Edward Gildea de Corsia was born September 29, 1905,
in King's County, Brooklyn, NY. He was the only son of Edward G. de Corsia, a vaudeville actor from
Texas, and Helen Lesage (aka Reilly, Rielly, O’Rielley,
O’Reilley) a former
school teacher turned actress of New York.
He also inherited his parents’
affinity for the stage – his first experience as a performer reportedly
came at the age of six, when he appeared in Red Ike.
He gained early experience as a child in touring road companies.
He was a member of Orson Welles’ famed Mercury
Players and eventually, the actor formed his own company, The Monticello
Players. As de Corsia’s radio career continued to flourish, he took time
out to appear on Broadway in The Father Returns, (one of 4
parts of Little Theater Tournament) which closed shortly after
its May 1929 opening, and as Theodore de Corsia in the 1930 production
of Scarlet Sister Mary, starring Ethel Barrymore, whom de
Corsia labeled “the greatest actress in America and the most
interesting person I have ever met.”
On Jan 11, 1934 Ted was first married to Mary Robertson. They divorced in ‘35. He married Rachel Thurber in ‘39.
Ted de Corsia was a big fella with a rather gravelly
voice enhanced by a strong Brooklyn accent which led him into playing
tough guy and bad guy roles for the most part. On occasion he would turn
up as a Judge or perhaps a policeman but generally he was one of the
"evildoers". He was a fine actor and the partial listing of his radio
roles will illustrate his afore-mentioned versatility.
The March of Time (documentary, CBS Radio - NBC Blue- NBC Red and ABC-Radio, 1931-1945 inclusive) were sponsored by TIME magazine. This excellent program which dramatized current news events and also interviewed those individuals which helped make the news by using talented actors who could wonderfully well mimic the newsmakers of the day such as the superb Agnes Moorehead who did a great Eleanor Roosevelt! During nine years de Corsia was a recurring regular and often called upon to portray Italian dictator Benito Mussolini, President Herbert Hoover and Huey Long, among others. Ted (also an excellent animal mimic) was famous for his Hoover imitations during the ex-President's incumbency in the White House, but after Hoover's decline the luckless March of Timer almost disappeared from the program. When General Johnson started to capture the headlines however, Ted learned the General's tricks of delivery and pronunciation by listening to the radio and studying the newsreels. His versatility in radio was the stuff of legend – on one occasion, he was scheduled to perform in a two-man dramatic program, but before the show went on the air it was learned that the other actor could not make it to the station. So de Corsia went on alone – playing both parts.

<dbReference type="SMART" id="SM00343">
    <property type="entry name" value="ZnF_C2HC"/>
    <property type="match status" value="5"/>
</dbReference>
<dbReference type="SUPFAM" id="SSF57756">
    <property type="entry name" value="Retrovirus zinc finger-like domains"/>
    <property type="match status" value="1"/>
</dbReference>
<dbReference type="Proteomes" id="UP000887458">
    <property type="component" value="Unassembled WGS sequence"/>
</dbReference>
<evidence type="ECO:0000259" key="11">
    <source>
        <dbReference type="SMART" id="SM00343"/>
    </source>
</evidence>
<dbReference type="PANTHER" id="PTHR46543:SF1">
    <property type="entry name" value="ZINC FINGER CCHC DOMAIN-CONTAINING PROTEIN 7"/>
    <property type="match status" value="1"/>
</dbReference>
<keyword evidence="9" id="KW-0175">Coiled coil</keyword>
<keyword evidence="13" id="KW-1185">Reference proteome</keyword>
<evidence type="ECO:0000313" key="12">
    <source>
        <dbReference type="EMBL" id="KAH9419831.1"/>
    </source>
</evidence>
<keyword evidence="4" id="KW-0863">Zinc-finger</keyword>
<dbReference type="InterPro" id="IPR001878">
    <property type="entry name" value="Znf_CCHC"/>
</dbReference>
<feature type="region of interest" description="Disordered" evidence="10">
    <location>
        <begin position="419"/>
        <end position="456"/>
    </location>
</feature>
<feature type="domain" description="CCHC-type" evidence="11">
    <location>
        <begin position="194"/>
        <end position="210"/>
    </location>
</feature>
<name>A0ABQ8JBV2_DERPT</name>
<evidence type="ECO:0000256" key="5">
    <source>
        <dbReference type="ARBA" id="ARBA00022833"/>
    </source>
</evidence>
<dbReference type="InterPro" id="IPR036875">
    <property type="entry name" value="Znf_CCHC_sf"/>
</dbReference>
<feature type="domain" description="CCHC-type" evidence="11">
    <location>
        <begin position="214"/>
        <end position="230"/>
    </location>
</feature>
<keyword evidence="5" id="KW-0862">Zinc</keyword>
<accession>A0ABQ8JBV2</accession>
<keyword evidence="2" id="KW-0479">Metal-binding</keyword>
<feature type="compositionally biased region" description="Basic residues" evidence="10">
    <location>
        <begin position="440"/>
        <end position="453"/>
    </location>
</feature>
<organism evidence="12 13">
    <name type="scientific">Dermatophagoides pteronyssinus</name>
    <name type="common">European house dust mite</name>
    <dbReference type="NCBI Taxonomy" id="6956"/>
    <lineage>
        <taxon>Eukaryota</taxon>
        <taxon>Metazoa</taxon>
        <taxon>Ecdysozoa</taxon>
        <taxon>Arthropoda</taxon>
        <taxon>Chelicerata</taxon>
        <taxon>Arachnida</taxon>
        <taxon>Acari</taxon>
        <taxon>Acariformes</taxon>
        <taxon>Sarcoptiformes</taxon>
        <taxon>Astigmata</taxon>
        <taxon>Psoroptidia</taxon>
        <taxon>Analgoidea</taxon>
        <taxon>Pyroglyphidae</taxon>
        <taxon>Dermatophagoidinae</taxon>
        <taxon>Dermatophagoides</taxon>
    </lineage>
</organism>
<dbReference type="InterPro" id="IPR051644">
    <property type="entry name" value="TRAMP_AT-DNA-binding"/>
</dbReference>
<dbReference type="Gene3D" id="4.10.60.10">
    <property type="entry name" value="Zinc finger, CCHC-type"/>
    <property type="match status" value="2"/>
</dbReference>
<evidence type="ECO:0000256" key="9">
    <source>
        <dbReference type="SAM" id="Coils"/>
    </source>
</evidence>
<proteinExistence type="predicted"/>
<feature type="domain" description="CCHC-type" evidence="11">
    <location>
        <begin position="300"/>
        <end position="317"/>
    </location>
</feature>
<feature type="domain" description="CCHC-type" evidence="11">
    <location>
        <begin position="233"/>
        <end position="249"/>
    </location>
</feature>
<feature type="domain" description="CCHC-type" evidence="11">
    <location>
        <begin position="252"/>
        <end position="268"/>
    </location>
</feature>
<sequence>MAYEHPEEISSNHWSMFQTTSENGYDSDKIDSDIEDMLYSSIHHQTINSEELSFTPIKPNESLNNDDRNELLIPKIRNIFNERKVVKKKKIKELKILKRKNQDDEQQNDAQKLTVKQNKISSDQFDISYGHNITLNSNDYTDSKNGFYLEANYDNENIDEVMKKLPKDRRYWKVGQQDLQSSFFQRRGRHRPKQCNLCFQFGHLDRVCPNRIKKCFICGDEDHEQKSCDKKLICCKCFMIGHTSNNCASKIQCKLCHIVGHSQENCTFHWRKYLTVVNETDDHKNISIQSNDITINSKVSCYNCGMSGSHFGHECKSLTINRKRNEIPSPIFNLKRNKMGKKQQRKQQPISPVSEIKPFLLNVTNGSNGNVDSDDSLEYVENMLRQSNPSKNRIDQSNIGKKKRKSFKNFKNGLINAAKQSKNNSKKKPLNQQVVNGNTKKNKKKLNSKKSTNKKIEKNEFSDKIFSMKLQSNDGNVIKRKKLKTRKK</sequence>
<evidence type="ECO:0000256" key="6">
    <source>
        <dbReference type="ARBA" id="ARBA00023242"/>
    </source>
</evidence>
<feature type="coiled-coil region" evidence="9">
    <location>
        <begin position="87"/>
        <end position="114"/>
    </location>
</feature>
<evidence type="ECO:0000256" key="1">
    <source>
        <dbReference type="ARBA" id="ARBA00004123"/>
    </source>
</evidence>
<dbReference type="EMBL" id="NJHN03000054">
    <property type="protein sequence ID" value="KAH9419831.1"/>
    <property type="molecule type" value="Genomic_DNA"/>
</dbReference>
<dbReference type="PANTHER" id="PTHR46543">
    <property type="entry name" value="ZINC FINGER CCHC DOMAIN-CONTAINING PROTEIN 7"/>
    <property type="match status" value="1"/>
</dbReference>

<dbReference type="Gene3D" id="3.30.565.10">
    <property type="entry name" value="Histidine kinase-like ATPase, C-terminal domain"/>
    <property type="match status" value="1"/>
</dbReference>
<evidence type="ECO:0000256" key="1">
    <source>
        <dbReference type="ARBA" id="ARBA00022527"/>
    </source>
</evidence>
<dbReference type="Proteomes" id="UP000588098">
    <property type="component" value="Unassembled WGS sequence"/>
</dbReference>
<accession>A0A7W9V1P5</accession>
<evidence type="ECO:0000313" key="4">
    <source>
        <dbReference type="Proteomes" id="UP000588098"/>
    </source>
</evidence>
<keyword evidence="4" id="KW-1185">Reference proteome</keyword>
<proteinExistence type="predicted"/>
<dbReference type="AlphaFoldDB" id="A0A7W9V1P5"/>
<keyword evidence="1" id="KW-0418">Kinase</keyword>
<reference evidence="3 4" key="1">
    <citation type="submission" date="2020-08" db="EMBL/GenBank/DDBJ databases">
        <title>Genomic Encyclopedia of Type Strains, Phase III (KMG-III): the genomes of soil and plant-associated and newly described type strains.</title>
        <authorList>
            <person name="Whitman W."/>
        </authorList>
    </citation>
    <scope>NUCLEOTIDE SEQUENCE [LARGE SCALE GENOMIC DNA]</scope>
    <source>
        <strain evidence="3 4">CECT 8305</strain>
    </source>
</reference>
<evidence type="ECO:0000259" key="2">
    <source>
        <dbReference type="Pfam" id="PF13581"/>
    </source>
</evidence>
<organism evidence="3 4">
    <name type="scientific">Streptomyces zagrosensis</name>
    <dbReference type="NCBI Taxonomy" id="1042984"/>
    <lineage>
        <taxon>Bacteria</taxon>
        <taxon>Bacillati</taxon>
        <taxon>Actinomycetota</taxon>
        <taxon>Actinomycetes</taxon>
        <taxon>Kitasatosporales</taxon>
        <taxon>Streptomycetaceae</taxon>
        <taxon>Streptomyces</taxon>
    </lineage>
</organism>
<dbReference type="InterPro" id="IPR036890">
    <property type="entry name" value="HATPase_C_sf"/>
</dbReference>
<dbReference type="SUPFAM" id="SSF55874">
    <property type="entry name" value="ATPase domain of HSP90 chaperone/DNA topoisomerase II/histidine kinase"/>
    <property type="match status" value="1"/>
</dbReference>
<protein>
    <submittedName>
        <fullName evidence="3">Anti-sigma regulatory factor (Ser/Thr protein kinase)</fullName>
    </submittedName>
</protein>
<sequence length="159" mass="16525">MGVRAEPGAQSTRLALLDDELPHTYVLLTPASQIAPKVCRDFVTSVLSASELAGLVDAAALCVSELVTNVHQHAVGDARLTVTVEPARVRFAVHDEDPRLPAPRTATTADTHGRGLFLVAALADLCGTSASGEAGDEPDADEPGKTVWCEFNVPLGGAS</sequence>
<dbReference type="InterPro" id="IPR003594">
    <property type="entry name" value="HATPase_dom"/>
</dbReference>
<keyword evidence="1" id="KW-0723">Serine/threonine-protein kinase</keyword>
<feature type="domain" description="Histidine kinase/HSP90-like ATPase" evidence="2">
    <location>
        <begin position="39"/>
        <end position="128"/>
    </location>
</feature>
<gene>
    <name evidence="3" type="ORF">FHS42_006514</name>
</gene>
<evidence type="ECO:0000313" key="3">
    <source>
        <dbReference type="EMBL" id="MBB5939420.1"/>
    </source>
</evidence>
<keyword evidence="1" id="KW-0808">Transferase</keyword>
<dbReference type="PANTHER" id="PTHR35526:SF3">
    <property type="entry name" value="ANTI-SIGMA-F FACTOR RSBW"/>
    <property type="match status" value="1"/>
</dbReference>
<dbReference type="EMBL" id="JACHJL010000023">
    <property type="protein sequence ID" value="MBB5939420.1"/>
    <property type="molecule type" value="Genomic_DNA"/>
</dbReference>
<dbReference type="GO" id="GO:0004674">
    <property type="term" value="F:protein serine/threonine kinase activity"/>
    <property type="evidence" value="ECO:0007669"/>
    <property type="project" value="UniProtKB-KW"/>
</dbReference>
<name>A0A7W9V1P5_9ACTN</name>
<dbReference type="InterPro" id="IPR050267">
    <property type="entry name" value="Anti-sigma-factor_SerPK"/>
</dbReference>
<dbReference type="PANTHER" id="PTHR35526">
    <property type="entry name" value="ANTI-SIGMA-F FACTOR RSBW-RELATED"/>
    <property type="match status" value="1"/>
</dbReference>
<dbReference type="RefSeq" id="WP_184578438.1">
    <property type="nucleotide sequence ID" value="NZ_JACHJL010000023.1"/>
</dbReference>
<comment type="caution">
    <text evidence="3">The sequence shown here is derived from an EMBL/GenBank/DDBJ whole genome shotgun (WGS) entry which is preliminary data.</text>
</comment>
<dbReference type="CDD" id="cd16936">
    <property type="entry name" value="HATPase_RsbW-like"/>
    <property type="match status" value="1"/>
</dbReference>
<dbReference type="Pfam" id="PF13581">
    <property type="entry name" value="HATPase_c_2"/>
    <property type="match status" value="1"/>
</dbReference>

Don Winslow of the Navy (Adventure series, NBC-Blue 1937-1944 then ABC-Radio 1944). Raymond Edward Johnson (eventually the somber host of "Inner Sanctum") starred in the title role in these tales of a Commander in the U. S. Navy and de Corsia was a cast member.
In The Buddy Clark Show, (Variety, CBS-Radio then Mutual 1938-1939) singer Clark hosted along with regular cast members Anne Elstner (the "soap's" "Stella Dallas"), Nan Wynn and Ted de Corsia.
Around October ‘39 he became Sergeant Velie on CBS’ “Adventures of Ellery Queen". During the New York broadcasts, Ted de Corsia owned a poultry farm near New York, often selling his eggs to other members of the Ellery Queen cast and production crew. Ted played the role until late 1946 (and reprised it when Ford Theatre re-ran a first season episode "Bad Boy", 1 hour long with Howard Lindsay as host and following actors: Hugh Marlowe (EQ), Santos Ortega (IQ), Ted De Corsia (Velie), Charlotte Keane (Nikki) (1-4-48)
In The Shadow
(CBS-Radio-NBC-Radio- Mutual 1930-1954 inclusive) one of radio's
most famous shows, de Corsia (1945-1946) was one of six fine actors who portrayed
Commissioner Weston (Santos
Ortega being one of the other six).
Home of the Brave (Soap, CBS-Radio 1/6/41 - 9/19/41) a short-lived series told of Joe the telephone linesman madly in love with the pretty girl Casino who does not return his affection and his vain attempts to change her mind. Ted played "Patrick Mulvaney".
A life-long Brooklyn Dodgers fan, Ted de Corsia even went as far as to ask the announcer to announce on air The Bums' scores during relevant performances of Joe and Mabel (Comedy- NBC-Radio 1941-42). Joe was a Brooklyn cab driver in love with the beautiful manicurist Mabel. She was ready to get married but Joe was altar-allergic and Mabel was out to change his mind. Ted played "Joe Sparton", the preacher-shy hero and Ann Thomas was his ever-lovin' "Mabel".
Twenty-Six By Corwin (Anthology- CBS-Radio 5/4/41-11/9/41)
de Corsia along with harmonica virtuoso Larry Adler and Frank Lovejoy ("Nightbeat") stars
in the delightful comedy of an unprepossessing little harmonica player who
becomes, of all things, a diplomat! Written and hosted by the brilliant
writer Norman Corwin.